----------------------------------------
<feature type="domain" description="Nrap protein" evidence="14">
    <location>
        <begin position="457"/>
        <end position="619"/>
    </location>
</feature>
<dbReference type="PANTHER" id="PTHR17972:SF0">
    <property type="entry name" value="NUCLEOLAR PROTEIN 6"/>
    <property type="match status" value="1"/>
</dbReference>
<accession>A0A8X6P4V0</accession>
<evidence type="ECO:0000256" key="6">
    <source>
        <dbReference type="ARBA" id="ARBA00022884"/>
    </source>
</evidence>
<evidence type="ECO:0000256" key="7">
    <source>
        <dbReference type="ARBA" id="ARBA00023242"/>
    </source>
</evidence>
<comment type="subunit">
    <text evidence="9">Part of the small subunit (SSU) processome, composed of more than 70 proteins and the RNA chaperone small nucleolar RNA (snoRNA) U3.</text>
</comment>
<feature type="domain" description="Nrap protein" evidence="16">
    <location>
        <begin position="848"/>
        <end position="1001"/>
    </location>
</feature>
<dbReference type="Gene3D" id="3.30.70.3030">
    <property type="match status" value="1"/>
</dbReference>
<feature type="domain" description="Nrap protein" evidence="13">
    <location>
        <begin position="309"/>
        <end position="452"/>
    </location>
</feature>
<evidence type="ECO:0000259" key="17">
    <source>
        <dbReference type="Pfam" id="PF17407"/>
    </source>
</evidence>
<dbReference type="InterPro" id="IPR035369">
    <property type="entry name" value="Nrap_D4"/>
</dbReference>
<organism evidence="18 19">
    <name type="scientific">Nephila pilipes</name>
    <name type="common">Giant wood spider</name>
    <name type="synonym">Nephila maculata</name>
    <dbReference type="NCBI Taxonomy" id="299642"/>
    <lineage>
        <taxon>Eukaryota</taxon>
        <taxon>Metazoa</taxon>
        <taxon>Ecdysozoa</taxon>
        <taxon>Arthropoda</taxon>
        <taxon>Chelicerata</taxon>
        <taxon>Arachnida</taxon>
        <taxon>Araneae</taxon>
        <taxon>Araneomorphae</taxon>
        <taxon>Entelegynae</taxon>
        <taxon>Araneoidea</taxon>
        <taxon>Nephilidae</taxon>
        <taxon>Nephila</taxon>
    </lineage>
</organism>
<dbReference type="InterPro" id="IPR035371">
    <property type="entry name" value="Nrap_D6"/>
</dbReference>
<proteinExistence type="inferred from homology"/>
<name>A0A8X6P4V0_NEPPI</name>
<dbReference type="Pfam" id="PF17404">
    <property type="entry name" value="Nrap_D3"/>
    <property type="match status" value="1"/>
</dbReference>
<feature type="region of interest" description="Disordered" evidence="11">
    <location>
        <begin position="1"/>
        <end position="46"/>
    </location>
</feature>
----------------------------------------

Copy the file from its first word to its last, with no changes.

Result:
<feature type="domain" description="Nrap protein" evidence="14">
    <location>
        <begin position="457"/>
        <end position="619"/>
    </location>
</feature>
<dbReference type="PANTHER" id="PTHR17972:SF0">
    <property type="entry name" value="NUCLEOLAR PROTEIN 6"/>
    <property type="match status" value="1"/>
</dbReference>
<accession>A0A8X6P4V0</accession>
<evidence type="ECO:0000256" key="6">
    <source>
        <dbReference type="ARBA" id="ARBA00022884"/>
    </source>
</evidence>
<evidence type="ECO:0000256" key="7">
    <source>
        <dbReference type="ARBA" id="ARBA00023242"/>
    </source>
</evidence>
<comment type="subunit">
    <text evidence="9">Part of the small subunit (SSU) processome, composed of more than 70 proteins and the RNA chaperone small nucleolar RNA (snoRNA) U3.</text>
</comment>
<feature type="domain" description="Nrap protein" evidence="16">
    <location>
        <begin position="848"/>
        <end position="1001"/>
    </location>
</feature>
<dbReference type="Gene3D" id="3.30.70.3030">
    <property type="match status" value="1"/>
</dbReference>
<feature type="domain" description="Nrap protein" evidence="13">
    <location>
        <begin position="309"/>
        <end position="452"/>
    </location>
</feature>
<evidence type="ECO:0000259" key="17">
    <source>
        <dbReference type="Pfam" id="PF17407"/>
    </source>
</evidence>
<dbReference type="InterPro" id="IPR035369">
    <property type="entry name" value="Nrap_D4"/>
</dbReference>
<organism evidence="18 19">
    <name type="scientific">Nephila pilipes</name>
    <name type="common">Giant wood spider</name>
    <name type="synonym">Nephila maculata</name>
    <dbReference type="NCBI Taxonomy" id="299642"/>
    <lineage>
        <taxon>Eukaryota</taxon>
        <taxon>Metazoa</taxon>
        <taxon>Ecdysozoa</taxon>
        <taxon>Arthropoda</taxon>
        <taxon>Chelicerata</taxon>
        <taxon>Arachnida</taxon>
        <taxon>Araneae</taxon>
        <taxon>Araneomorphae</taxon>
        <taxon>Entelegynae</taxon>
        <taxon>Araneoidea</taxon>
        <taxon>Nephilidae</taxon>
        <taxon>Nephila</taxon>
    </lineage>
</organism>
<dbReference type="InterPro" id="IPR035371">
    <property type="entry name" value="Nrap_D6"/>
</dbReference>
<proteinExistence type="inferred from homology"/>
<name>A0A8X6P4V0_NEPPI</name>
<dbReference type="Pfam" id="PF17404">
    <property type="entry name" value="Nrap_D3"/>
    <property type="match status" value="1"/>
</dbReference>
<feature type="region of interest" description="Disordered" evidence="11">
    <location>
        <begin position="1"/>
        <end position="46"/>
    </location>
</feature>